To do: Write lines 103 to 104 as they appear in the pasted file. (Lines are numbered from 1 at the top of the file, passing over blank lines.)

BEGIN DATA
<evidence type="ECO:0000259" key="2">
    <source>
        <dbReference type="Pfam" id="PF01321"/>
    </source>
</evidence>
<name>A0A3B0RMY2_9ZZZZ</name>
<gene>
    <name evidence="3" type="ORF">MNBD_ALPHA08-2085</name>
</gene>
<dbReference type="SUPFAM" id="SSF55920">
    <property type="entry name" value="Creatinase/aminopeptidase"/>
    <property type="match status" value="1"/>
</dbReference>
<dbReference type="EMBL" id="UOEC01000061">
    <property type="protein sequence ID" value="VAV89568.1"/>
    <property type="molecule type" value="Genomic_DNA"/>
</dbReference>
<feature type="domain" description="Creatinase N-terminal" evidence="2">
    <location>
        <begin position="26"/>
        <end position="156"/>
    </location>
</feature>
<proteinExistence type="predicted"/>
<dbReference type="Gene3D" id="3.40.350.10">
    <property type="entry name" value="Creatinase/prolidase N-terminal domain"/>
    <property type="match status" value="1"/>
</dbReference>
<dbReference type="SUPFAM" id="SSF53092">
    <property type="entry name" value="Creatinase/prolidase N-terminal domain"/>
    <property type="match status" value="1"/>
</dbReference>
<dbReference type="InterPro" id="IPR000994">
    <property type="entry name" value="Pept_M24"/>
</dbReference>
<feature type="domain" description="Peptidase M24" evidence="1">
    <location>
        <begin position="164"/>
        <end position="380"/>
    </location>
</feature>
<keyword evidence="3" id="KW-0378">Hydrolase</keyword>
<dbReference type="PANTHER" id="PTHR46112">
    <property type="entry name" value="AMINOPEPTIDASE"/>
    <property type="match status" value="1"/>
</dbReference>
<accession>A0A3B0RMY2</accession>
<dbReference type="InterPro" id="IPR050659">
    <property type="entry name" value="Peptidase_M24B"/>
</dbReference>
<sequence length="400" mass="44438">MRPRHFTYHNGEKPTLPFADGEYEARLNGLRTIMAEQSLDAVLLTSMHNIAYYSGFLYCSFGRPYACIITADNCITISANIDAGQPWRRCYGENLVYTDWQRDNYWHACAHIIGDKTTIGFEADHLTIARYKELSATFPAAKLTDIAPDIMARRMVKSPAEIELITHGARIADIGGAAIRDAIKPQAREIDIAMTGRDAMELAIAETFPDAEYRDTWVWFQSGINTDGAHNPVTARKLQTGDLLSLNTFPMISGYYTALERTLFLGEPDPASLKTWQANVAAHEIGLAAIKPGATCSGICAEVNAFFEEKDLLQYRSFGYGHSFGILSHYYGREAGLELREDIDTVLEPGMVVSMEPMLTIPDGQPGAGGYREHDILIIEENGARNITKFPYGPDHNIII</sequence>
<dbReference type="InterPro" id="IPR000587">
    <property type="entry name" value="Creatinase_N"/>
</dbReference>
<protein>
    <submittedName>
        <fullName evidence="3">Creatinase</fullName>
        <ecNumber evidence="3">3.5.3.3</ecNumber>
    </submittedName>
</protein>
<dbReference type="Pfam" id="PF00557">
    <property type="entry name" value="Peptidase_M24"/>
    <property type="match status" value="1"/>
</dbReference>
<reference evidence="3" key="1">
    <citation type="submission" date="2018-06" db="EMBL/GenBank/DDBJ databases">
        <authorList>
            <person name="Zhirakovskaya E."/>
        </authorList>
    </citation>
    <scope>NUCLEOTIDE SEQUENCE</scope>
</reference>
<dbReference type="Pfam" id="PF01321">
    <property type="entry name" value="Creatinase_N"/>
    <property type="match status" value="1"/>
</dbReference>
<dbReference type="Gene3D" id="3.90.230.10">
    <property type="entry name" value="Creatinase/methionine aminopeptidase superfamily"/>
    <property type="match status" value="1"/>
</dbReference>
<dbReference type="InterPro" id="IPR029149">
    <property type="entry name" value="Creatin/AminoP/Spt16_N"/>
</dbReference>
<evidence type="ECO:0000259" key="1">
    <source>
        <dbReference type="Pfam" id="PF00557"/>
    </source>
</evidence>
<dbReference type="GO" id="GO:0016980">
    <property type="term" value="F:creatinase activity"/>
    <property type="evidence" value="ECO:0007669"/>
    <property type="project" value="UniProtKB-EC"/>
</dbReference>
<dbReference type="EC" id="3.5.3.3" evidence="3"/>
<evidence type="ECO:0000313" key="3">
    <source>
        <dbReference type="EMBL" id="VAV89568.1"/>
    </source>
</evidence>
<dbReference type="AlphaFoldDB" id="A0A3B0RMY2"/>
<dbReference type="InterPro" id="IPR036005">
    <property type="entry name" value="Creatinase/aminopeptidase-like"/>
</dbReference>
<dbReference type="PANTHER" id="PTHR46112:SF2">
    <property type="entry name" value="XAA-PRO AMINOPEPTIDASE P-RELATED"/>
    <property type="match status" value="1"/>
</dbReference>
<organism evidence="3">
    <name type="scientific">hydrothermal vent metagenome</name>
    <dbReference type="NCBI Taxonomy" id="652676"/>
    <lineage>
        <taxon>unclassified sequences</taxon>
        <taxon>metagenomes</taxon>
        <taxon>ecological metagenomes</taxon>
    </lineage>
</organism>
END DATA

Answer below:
</dbReference>
<dbReference type="PANTHER" id="PTHR46112:SF2">